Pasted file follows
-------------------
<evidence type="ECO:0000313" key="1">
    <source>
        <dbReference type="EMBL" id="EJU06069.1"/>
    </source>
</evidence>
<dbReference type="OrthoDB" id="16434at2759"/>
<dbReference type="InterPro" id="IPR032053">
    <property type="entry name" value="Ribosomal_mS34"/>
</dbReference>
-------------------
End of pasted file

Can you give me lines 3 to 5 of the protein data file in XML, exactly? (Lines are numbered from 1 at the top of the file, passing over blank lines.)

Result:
        <dbReference type="EMBL" id="EJU06069.1"/>
    </source>
</evidence>